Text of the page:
The Foundry Journal

By Category: Artisan Craftsmanship Articles

The Foundry Journal

Designer Profile: Sharon Zimmerman

October 21, 2015

In the News

Style Guide

Diamond Industry

Designer Profile: Sharon Zimmerman

October 21, 2015 BY Alon Ben-Shoshan IN Artisan Craftsmanship

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Recently, a woman came to Sharon Zimmerman with a problem: the lady was an avid knitter, but her engagement ring made it difficult for her to knit. The ring had a six-pronged setting, and the prongs would catch on yarn—so frequently, in fact, that she had accidently snapped off three of the prongs. Sharon was tasked with re-setting the diamond—in essence, re-envisioning the woman’s ring so that it would be both elegant and functional, tailored specifically to the woman’s everyday routine. “She realized the ring didn’t fit her lifestyle,” says Sharon. “She couldn’t wear it while doing the thing that she loved.”

 

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San Francisco jewelry designer Sharon Zimmerman is passionate about designing for functionality. Jewelry, she says, isn’t antique china that only gets pulled out for special occasions. It should be worn everyday. The woman that Sharon Zimmerman has in mind when she designs jewelry is a woman who hikes, isn’t afraid to walk around the city, and has a job. “She’s not sedentary,” says Sharon. “She has a lifestyle and she wants the jewelry to fit in with it.” Sharon, who has a majestic presence, voluminous red hair, and piercing green eyes, speaks the way a soprano might sing: with poise and certainty, in expressive bursts. You get the sense that the woman Sharon is designing for isn’t too different from herself.

 

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Sharon grew up in Seattle in a crafty family. Her mom made all of her clothes. “Craft projects were our entertainment,” she says. “Creativity was encouraged… I was always meant to do something creative.” In high school she studied music and theater, but knew that she wouldn’t be able to sustain herself in those professions. Twelve years ago, she was living in Madison, Wisconsin, and feeling frustrated with dead-end jobs. She started taking metalsmithing classes at a community college. She had taken beading classes before that, and was making chunky glass jewelry from old chandeliers, but without the technical skills of a metalsmith, she felt limited. “As soon as I learned how to make rings, that was it,” she recalls. She immediately knew the path she wanted to take.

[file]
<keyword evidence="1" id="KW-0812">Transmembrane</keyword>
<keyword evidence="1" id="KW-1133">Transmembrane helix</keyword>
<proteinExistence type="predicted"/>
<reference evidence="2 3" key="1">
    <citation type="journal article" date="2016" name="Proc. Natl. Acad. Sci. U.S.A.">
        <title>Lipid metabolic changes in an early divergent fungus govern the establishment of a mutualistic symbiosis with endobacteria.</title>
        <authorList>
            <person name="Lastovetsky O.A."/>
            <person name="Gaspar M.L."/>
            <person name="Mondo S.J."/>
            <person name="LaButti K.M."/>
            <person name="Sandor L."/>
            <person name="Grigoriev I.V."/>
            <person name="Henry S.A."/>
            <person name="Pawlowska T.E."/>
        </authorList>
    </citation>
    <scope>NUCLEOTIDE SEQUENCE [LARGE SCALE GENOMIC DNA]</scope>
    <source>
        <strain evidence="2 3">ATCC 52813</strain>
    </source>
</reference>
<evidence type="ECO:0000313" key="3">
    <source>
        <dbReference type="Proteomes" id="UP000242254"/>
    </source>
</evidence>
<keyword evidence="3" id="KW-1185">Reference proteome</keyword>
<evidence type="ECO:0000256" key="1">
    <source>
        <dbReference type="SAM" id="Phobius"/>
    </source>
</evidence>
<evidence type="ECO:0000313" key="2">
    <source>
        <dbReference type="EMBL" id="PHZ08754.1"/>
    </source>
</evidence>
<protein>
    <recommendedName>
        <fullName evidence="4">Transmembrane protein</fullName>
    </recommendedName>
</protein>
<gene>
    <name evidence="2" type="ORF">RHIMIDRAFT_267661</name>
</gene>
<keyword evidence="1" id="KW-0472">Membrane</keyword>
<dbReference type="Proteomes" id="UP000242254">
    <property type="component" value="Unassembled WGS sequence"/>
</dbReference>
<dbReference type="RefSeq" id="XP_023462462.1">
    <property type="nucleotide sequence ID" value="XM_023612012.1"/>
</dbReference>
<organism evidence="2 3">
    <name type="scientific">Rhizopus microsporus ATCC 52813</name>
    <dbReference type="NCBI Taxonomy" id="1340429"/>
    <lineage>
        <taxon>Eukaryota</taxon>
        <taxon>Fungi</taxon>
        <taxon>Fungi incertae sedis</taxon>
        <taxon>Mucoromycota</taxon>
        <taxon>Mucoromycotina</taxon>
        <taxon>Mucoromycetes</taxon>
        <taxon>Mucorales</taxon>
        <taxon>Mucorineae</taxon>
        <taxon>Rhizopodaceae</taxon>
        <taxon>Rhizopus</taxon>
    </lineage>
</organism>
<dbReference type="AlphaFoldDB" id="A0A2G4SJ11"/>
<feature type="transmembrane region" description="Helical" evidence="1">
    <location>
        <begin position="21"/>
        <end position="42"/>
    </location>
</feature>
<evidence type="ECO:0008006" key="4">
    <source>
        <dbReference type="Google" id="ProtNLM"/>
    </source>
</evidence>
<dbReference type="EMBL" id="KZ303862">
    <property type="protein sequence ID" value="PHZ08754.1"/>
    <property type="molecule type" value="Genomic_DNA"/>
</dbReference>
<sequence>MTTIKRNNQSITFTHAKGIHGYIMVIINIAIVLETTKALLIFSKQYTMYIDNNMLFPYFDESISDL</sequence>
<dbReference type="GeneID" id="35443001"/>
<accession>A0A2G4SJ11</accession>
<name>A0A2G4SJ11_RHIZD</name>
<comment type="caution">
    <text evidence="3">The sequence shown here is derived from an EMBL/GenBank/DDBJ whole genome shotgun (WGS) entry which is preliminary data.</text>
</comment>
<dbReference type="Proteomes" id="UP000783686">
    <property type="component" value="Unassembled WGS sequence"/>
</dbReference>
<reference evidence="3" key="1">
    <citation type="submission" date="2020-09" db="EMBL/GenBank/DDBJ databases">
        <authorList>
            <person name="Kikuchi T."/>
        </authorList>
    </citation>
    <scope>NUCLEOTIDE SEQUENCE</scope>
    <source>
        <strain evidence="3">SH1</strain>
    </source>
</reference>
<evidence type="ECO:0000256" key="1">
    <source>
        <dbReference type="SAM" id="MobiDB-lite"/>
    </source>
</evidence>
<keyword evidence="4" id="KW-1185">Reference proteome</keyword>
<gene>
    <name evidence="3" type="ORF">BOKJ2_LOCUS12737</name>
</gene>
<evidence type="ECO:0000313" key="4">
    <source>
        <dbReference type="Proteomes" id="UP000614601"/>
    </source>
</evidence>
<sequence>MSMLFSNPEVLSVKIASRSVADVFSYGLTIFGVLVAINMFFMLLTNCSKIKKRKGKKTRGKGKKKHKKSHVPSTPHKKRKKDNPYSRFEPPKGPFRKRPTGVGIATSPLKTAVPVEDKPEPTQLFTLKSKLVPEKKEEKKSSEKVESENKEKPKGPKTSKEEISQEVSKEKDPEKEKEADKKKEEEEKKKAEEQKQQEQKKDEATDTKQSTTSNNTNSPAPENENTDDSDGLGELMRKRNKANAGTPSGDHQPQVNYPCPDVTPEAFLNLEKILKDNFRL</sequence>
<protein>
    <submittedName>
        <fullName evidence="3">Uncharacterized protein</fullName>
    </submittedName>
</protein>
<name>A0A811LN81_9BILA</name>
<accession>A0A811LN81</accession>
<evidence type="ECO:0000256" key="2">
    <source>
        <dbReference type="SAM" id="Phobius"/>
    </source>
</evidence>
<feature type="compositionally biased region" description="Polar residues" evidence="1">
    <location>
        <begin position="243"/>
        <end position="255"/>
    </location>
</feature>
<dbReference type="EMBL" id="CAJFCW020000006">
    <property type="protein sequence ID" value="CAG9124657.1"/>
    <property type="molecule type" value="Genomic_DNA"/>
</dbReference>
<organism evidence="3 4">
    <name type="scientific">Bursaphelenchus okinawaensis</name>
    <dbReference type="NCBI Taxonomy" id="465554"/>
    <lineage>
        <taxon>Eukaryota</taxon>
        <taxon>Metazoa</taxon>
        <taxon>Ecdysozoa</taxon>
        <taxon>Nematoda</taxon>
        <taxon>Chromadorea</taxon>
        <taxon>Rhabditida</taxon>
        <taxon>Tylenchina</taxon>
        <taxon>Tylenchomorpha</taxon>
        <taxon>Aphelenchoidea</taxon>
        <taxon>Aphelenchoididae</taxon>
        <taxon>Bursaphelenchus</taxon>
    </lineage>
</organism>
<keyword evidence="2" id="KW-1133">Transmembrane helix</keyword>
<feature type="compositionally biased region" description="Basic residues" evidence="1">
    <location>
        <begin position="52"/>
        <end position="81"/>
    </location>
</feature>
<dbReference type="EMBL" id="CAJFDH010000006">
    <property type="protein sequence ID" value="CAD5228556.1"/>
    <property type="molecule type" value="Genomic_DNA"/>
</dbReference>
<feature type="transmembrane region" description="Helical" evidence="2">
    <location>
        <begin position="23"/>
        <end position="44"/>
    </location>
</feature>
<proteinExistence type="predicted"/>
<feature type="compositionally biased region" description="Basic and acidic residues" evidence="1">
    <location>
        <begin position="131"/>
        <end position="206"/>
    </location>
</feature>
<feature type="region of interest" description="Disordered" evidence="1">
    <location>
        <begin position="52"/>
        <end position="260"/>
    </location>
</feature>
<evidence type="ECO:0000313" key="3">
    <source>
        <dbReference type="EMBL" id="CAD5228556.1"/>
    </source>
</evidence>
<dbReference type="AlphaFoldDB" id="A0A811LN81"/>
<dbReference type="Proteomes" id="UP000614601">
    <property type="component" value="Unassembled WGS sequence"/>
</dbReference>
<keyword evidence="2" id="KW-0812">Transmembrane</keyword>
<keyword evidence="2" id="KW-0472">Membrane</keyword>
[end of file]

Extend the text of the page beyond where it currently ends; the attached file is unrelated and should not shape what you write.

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From the beginning, Sharon has been obsessed with making jewelry that can be comfortably worn, paying careful attention to how a bracelet or ring fits. “I hate the idea of jewelry that sits in a box,” she says. Even though she’s been told that she has an edgy aesthetic, comfort is never sacrificed. This is the paradox of Sharon’s jewelry, which doesn’t shy away from angles, sharp points, and daring shapes. Her Spear Cuff Bracelet for example, has a triangular edge with etchings across its surface, but the inside of the bracelet—the part that rests against the wearer’s arm—is rounded and smooth. This is a principle that Sharon calls “comfort fit”—smooth, rounded inner surfaces—which is applied to all of her jewelry, including her wedding bands. Her fundamental view is that jewelry isn’t just about how you adorn yourself—it’s also about how it makes you feel.

 

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For Sharon, feeling good about jewelry extends beyond physical comfort—it encompasses the integrity and transparency around the source of the diamonds she uses. When she first got into jewelry, she remembers that her professors were dismissive when she asked where silver came from. “Nobody talked about it,” she said. But despite the hush-hush around the topic, she has always examined the source of her own materials, taking a “mindful approach” to designing. She’s relieved that an environmental consciousness is finally emerging within the jewelry industry, even if change is gradual and slow. “Jewelry is a luxurious purchase,” she says. “But it doesn’t have to come at the expense of human beings.”

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